Foreign minister says Pakistan in `perfect storm’ of crises
UNITED NATIONS (AP) — Pakistan’s foreign minister said Thursday his country is facing “a perfect storm” of troubles — an economic crisis, the consequences of catastrophic flooding, and terrorism “that is once again rearing its ugly head” as a result of the Taliban takeover of Afghanistan.
Bilawal Bhutto Zardari, the 34-year-old son of assassinated former Prime Minister Benazir Bhutto, said in a wide-ranging interview with The Associated Press that Pakistan, like other countries, is also beset by “hyper-partisan and hyper-polarized politics.”
Discussing his cash-strapped country’s crushing need for financial help, he sharply criticized the International Monetary Fund, which last month delayed a $6 billion bailout over Pakistan failing to meet terms of a 2019 deal. The government blames that failure on former Prime Minister Imran Khan, now the opposition leader.
The IMF gave new instructions to Pakistan to raise and collect taxes as well as slash subsidies without burdening poor people, government officials said.
Zardari said his party supports expanding revenue collection and believes those who are well off should pay more, but he said Pakistan has been unable to achieve structural tax reform “for the last 23 IMF programs that we have been a part of.”
“Is it really the time to nitpick about our tax policy and tax collection while we’re suffering from a climate catastrophe of this scale?” he said.
The IMF is not being fair to Pakistan, which is also dealing with 100,000 new refugees following the West’s withdrawal from Afghanistan and “a steady uptick of terrorist activities within our country,” Zardari said.
The IMF is stretching out talks on a bailout when the country needs money now to help “the poorest of the poor” whose homes and crops were washed away in the floods, he said. “And they’re being told that until their tax reform is not complete, we will not conclude the IMF program.”
Economically, he said, Pakistan had been able to keep its head above water despite the impact of the COVID-19 pandemic, the August 2021 Taliban seizure of power in Afghanistan, inflation and supply chain disruptions. But then last summer’s floods killed 1,739 people, destroyed 2 million homes and caused $30 billion in damage — “the biggest, most devastating climate catastrophe that we’ve ever experienced,” he said.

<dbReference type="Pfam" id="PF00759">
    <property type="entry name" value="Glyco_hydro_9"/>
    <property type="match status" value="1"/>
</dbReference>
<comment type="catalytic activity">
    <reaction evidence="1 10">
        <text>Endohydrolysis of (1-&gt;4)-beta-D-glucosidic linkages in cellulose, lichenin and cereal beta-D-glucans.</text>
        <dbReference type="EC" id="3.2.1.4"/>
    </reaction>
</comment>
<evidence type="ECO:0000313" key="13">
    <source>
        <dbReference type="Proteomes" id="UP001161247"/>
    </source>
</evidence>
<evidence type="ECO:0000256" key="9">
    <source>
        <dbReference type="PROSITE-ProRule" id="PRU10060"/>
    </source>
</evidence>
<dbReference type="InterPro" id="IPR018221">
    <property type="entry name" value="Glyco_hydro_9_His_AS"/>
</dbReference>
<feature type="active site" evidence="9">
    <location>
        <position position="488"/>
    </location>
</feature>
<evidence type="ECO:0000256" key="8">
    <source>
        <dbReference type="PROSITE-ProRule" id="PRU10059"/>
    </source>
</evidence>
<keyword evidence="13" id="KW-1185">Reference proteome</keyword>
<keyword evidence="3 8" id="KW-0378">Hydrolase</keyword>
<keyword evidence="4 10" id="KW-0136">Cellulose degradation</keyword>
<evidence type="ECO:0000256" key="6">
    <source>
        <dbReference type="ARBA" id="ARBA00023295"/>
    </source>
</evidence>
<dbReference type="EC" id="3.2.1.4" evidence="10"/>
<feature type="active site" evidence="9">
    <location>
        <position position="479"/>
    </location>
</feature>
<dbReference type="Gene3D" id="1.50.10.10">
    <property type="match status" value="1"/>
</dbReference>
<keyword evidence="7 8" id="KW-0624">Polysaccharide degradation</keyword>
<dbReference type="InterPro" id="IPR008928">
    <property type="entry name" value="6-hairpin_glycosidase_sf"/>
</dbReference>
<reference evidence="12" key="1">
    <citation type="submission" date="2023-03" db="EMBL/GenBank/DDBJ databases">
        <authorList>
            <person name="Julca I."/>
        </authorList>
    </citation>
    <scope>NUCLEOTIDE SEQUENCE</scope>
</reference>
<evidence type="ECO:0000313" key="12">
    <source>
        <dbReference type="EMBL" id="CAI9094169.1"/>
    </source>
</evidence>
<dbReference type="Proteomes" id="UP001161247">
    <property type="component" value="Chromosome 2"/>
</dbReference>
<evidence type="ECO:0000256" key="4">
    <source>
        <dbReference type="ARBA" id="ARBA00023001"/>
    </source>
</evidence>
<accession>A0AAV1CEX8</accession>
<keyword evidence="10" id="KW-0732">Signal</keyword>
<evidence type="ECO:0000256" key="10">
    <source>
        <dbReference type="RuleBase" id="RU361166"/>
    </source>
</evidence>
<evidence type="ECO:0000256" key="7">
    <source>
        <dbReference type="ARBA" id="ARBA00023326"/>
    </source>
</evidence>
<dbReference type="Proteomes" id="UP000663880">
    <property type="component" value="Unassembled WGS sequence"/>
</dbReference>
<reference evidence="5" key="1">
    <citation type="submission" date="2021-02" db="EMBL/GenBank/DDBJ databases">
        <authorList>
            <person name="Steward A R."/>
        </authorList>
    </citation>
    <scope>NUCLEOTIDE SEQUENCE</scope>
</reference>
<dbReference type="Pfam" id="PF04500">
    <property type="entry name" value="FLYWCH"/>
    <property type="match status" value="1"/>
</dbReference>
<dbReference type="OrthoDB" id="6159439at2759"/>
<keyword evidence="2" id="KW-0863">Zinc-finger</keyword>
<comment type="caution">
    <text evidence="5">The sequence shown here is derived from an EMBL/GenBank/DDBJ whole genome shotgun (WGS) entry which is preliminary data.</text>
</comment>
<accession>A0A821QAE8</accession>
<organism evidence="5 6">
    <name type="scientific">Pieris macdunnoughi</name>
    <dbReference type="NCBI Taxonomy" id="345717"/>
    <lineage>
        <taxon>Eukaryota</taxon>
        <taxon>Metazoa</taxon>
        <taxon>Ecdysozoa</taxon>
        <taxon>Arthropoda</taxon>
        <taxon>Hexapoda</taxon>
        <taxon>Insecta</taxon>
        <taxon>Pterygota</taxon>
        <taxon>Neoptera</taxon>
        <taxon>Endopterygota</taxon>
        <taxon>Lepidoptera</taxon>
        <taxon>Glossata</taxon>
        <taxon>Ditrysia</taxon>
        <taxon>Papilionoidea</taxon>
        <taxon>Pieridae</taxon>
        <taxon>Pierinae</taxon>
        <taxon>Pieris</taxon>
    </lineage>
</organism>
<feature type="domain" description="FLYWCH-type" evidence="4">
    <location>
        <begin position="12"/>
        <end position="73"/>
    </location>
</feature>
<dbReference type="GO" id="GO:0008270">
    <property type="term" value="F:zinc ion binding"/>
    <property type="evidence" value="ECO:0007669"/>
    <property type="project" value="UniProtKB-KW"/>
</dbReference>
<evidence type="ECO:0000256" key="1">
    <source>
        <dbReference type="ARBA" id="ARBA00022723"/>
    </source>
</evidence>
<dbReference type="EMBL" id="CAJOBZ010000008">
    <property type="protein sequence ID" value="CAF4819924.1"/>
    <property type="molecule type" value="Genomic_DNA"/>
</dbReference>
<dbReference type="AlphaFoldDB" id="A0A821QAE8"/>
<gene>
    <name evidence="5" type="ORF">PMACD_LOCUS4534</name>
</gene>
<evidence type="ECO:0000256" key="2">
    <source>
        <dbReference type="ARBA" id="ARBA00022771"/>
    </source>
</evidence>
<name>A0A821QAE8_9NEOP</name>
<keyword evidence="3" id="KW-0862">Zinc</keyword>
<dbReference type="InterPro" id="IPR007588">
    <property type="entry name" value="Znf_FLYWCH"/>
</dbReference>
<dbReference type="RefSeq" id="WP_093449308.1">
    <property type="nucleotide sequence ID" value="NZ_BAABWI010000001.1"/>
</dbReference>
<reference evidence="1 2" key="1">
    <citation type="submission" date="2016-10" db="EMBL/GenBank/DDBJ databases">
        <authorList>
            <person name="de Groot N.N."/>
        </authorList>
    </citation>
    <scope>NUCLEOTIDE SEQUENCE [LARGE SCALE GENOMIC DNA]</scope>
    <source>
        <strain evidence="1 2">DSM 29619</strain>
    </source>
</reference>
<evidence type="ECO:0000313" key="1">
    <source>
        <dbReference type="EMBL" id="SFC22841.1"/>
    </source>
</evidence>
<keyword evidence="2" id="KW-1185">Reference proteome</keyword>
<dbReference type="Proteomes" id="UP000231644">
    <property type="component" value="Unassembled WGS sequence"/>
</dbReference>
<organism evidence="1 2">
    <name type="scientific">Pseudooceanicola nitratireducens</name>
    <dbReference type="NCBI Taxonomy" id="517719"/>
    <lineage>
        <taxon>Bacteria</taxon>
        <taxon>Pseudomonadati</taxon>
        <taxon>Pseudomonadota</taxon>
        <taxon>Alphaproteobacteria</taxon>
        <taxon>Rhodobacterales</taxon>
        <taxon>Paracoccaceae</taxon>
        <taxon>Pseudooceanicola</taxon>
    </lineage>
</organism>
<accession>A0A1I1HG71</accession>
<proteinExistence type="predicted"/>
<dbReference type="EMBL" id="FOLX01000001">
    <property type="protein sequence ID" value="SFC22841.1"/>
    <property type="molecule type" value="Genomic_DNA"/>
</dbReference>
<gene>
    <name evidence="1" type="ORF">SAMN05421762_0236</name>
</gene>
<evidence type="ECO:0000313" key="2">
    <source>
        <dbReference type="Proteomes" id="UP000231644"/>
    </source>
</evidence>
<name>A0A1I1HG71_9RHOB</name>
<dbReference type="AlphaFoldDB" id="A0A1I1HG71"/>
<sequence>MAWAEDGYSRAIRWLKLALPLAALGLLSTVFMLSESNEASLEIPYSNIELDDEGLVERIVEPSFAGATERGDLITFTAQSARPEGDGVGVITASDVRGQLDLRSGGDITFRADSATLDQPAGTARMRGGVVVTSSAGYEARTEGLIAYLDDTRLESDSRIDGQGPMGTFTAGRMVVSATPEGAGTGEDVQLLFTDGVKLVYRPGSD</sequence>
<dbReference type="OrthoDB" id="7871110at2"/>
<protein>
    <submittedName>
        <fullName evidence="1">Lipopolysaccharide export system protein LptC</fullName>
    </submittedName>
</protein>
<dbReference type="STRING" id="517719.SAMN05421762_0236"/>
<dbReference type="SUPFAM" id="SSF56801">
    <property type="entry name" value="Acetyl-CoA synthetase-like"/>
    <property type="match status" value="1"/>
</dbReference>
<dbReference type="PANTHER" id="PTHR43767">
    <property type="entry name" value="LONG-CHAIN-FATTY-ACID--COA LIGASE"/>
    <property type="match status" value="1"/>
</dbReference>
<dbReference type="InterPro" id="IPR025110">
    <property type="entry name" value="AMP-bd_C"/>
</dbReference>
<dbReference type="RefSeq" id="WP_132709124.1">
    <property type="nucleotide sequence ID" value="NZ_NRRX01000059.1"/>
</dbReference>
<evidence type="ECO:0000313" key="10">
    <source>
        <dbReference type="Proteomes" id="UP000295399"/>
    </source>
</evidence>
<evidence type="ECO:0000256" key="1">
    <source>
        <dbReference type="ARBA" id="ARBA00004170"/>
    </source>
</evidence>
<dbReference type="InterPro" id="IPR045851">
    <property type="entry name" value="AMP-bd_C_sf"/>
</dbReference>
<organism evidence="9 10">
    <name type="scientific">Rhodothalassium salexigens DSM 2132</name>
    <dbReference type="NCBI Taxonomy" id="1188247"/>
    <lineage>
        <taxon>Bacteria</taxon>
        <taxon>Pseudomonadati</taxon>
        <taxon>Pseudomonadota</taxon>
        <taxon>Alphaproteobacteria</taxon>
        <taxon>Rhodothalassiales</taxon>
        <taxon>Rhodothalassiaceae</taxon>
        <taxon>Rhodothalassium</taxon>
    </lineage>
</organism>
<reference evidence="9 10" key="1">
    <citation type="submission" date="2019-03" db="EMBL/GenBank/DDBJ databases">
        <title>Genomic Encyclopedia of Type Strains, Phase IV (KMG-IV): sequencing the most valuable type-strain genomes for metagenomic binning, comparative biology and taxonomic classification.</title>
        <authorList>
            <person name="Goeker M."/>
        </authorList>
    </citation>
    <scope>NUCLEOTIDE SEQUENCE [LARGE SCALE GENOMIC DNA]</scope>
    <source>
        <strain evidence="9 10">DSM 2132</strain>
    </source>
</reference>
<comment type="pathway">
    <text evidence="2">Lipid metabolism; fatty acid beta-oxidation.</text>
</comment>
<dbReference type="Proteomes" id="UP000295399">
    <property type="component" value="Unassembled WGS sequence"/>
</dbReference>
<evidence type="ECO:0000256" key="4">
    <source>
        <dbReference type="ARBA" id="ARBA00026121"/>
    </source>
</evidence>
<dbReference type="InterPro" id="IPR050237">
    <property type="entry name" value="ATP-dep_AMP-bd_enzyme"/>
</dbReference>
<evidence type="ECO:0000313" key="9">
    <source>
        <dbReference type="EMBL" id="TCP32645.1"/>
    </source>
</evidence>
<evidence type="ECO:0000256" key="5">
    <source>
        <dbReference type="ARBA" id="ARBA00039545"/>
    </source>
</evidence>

On the diplomatic front, Zardari said, Pakistan faces a number of challenges with its neighbors. He pointed to a host of bilateral issues with India, decades of “tragedy and conflict” in Afghanistan, and sanctions against Iran that hinder Pakistan’s trade with the country.
Pakistan has “a very healthy economic relationship with our neighbor China that obviously is also in the spotlight as a result of geopolitical events,” he said. The government is “very grateful” to Beijing for another $1.3 billion loan announced March 3, especially in light of the destruction of the floods, he said.
“The government of China have supported Pakistan whether by rolling over our debt or by providing economic assistance in one form or the other,” Zardari said. “I am not concerned about this issue at the moment. We need help and support from wherever we can get it.”
To meet its energy needs and provide relief to people paying for expensive imported fuel, he said, “we are looking to work with anyone, including Russia, to meet our energy needs.” He added that he believes there is now space for imports from Russia within the U.S. price cap.
In an ideal world, Zardari said, a gas pipeline from Iran to Pakistan should be completed, but “unfortunately, I don’t see that happening in the immediate future as a result of geopolitical complications.”
Last May, Zardari had said that the United States and Pakistan needed to move beyond past tensions over Afghanistan and enter a new engagement after years of strained relations under Khan’s administration.
“We are on a healthy trajectory,” he said Thursday, pointing to talks on climate, health, technology and trade.
U.S. and Pakistani officials also just met to discuss counterterrorism, an issue Pakistan’s government has also raised in Afghanistan, he added.
Zardari insisted Pakistan’s “alleged influence over the Taliban has always been exaggerated” — before and after the fall of Kabul. He said Pakistan, however, has always maintained the importance of engagement with the Taliban on terrorism and other issues, especially women’s rights to education and jobs. He was at the U.N. speaking at several meetings promoting women’s rights.
Zardari said Pakistan would like to see the Taliban take action against all terrorist groups, including those linked to al-Qaida and the Islamic state. But he said there are questions about the Taliban’s capacity to combat these groups because it doesn’t have a standing army, a counter-terrosim force or an effective border management force.
Zardari said his advice to the West is to engage with the Taliban “regardless of what’s going on on the ground.”
The West should also not only maintain humanitarian aid to Afghanistan but provide economic assistance to get its economy and central bank running and help Afghans from falling into an even worse economic crisis, he said.
Zardari said he understands how difficult this will be with lawmakers in the United States, United Kingdom and European Union.
But without a functioning economy, he said, there won’t be “space” for the Taliban to implement political decisions including trying to get them to keep prior commitments including on women’s rights to education and jobs.